Bank failures aren't unusual but a bank failure becoming public information is.  That according to St. Cloud State Economist and Dean, School of Public Affairs King Banaian.  He says Silicon Valley Bank in California bought a lot of Government bonds which were negatively affected by the interest rate rise.  Banaian says rates went from less than 1% to 4.5% which sent the value of the bonds down.  He says the value collapsed and their depositors requested their money back.

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Banaian says word got out of the bank problems with Silicon Valley Bank and a flood of depositors requested their money out at the same time.  The bank didn't have the money to account for all the withdrawals which caused the bank to fail.  Because of the size of the failure the FDIC needed to step in immediately to take ownership of the bank and this became public due to the timing of the failure. Banaian says when a bank fails the FDIC would typically enter the bank at the end of the business day on a Friday and take ownership with a new owner in place starting the next Monday.  Aside from the name of the bank changing little is noticed by those with money in that bank.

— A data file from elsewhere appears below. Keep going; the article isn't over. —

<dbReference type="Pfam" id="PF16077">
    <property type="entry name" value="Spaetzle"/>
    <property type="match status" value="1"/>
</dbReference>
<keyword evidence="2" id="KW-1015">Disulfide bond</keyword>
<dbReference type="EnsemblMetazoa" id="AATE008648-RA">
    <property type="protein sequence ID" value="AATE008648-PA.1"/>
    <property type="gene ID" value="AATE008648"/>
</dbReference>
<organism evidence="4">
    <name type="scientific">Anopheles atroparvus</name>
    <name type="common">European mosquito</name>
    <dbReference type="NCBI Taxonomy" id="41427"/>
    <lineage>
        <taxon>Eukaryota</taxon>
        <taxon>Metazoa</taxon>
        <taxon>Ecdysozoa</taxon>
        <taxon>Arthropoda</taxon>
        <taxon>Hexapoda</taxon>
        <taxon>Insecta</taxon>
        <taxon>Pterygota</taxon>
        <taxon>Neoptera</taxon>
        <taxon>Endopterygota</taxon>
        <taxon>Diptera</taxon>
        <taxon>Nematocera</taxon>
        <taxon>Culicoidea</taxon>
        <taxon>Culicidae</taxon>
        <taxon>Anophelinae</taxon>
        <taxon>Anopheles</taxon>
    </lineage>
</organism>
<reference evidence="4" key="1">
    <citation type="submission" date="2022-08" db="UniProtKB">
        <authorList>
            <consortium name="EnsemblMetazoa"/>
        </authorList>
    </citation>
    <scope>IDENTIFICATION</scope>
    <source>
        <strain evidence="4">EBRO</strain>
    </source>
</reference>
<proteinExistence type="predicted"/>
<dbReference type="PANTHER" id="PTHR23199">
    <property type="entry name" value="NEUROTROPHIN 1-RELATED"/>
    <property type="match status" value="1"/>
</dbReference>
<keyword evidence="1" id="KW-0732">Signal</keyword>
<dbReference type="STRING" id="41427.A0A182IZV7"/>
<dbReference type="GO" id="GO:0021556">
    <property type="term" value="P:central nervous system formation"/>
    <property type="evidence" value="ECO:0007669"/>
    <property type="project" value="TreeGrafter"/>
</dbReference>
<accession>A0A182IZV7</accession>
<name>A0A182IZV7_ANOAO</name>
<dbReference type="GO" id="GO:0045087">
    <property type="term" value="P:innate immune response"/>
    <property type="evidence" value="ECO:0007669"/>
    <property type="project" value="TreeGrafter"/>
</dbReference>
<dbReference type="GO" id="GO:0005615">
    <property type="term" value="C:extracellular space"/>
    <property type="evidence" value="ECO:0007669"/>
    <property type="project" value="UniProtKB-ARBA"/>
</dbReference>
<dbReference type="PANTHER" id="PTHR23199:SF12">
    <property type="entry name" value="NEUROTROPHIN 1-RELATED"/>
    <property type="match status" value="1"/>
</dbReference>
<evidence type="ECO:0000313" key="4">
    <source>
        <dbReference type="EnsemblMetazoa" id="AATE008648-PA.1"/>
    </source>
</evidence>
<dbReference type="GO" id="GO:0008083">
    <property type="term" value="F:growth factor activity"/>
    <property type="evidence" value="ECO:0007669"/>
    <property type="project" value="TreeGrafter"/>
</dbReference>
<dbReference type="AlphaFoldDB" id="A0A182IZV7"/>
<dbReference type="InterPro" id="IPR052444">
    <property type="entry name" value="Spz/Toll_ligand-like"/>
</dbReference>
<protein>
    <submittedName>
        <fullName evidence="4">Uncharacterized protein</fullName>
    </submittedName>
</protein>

The FDIC insures a depositor's account up to $250,000. Many of these accounts at Silicon Valley Bank had accounts worth more than $250,000.  The Federal Government has stepped in and indicated they will insure depositors for the complete dollar amount lost.  Banaian says the Federal Reserve is meeting this week to determine if they could insure individual depositors for more than $250,000.  He says congress would need to step in to change the law which currently insures depositors for up to $250,000.

Because the majority of Central Minnesotans do not have more than $250,000 in the bank they are not affected by this recent development.  Banaian says a solution for those who do have more than $250,000 in a bank account is to place those dollars in different banks.

If you'd like to listen to my conversation with King Banaian it is available below.



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